Moody’s Investors Service raised the credit ratings of Ford Motor Co. and General Motors Co. to the cusp of investment grade, citing new U.S. labor contracts that preserve the automakers’ cost positions.
Moody’s lifted Ford and GM’s ratings one level each to Ba1, the highest non-investment grade, with a positive outlook on both, according to separate statements yesterday by the New York-based company. The automakers’ four-year agreements with the United Auto Workers allow the companies to sustain “competitive” cost structures in North America, Moody’s said.
“One of the hurdles in getting to an investment-grade rating is the difficulty in gauging just how bad things could get in Europe,” Bruce Clark, a New York-based analyst for Moody’s, said in the company’s statement on Ford. GM’s key challenges include increasing the use of global vehicle architectures and improving the competitiveness of its operations in Europe, Clark said.
Standard & Poor’s raised Ford’s credit rating two levels to BB+, the highest non-investment grade, from BB-, and assigned a stable outlook on Oct. 21. The New York-based company raised GM to the same rating on Sept. 29.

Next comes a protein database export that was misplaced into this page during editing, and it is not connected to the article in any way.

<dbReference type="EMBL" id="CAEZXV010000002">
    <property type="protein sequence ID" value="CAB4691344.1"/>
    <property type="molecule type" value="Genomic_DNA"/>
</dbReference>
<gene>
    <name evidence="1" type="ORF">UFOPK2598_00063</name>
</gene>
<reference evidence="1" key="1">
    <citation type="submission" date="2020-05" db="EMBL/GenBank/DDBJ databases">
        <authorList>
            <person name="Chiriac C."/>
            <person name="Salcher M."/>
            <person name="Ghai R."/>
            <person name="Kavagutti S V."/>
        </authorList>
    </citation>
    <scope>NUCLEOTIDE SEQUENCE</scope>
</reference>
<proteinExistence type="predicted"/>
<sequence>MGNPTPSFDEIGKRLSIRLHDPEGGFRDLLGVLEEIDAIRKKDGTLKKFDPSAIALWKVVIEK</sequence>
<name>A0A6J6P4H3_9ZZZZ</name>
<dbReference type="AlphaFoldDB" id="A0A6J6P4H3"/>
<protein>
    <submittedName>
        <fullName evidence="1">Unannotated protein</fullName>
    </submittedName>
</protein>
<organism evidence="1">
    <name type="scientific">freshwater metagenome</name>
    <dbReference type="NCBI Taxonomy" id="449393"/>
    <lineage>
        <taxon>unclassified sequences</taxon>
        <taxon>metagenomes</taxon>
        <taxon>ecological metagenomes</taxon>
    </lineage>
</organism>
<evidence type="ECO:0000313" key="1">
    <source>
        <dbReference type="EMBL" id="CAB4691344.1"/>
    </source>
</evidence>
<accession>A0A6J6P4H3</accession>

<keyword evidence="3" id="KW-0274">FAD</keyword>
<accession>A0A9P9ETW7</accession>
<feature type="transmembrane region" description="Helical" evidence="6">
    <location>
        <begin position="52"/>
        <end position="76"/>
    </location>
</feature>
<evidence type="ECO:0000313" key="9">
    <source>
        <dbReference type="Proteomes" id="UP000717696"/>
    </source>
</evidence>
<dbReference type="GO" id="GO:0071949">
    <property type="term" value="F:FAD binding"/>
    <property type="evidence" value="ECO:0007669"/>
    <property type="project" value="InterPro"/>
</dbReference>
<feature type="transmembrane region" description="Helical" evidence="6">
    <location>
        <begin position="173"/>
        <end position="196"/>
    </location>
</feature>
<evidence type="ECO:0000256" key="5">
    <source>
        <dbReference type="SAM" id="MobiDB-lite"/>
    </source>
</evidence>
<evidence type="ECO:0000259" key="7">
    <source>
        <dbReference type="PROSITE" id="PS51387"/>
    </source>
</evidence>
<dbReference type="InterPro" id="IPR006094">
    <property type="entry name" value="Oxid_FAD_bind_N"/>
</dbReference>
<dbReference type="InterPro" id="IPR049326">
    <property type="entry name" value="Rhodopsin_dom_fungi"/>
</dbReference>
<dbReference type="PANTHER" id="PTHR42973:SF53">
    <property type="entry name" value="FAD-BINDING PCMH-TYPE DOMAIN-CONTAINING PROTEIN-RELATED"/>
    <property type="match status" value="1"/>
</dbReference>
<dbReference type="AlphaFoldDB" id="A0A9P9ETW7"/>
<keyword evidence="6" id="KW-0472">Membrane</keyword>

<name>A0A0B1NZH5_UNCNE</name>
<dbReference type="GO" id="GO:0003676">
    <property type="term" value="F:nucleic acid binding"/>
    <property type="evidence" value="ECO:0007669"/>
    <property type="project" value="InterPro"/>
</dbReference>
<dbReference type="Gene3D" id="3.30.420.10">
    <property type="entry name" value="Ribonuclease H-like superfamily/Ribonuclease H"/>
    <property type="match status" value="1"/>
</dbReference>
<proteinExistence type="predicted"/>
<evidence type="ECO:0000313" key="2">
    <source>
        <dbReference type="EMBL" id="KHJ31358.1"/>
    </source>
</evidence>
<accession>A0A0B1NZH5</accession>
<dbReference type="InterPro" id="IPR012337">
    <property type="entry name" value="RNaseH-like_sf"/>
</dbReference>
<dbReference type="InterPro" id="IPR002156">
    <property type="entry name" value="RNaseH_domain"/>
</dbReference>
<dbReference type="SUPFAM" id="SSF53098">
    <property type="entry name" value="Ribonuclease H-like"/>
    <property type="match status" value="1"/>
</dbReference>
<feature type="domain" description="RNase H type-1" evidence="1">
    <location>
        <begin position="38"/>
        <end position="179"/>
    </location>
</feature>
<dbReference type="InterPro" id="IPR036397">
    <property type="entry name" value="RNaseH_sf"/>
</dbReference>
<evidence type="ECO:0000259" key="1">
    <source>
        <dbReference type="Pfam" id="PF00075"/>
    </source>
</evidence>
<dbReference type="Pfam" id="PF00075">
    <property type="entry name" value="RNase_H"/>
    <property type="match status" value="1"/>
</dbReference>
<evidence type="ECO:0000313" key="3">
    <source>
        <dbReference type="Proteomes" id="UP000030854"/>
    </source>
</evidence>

S&P’s stable outlook on Dearborn, Michigan-based Ford and Detroit-based GM imply there is less than a one-third chance that the companies will be upgraded again within a year, Robert Schulz, S&P’s auto analyst, said Oct. 19.
Ford and GM fell to so-called junk status six years ago. Ford has said it may restart its dividend, which its says is no longer predicated on returning to investment grade. Ford may begin a 5-cent payout in January, according to an analysis by Bloomberg.
“We expect Ford to announce a quarterly dividend program sometime in the near term, and the action will cut into Ford’s cash flows, slowing the company’s plans to decrease its debt loads,” Jody Lurie, a credit analyst at Janney Montgomery Scott LLC in Philadelphia, wrote in an Oct. 26 research note. “While we still believe Ford is on track to achieving investment grade, a new dividend plan would delay this milestone.”
Ford reiterated its goal of reducing debt to less than $10 billion by 2015 on Oct. 26, when it reported third-quarter net income of $1.65 billion. The company had automotive debt of $12.7 billion on Sept. 30, down from $14 billion on June 30.
GM and Ford have said their new contracts with the UAW will increase their labor costs by 1 percent or less on an annual basis.
Ford’s hourly labor costs, including wages and benefits, will rise to $59 from $58, Marty Mulloy, Ford’s chief labor negotiator, said in an Oct. 20 interview.
Wage increases for GM’s entry-level workers, $5,000 signing bonuses and other benefits add up to $675 million in additional costs through 2013, the company said Sept. 28. GM said it got $460 million in savings to partially offset pay increases.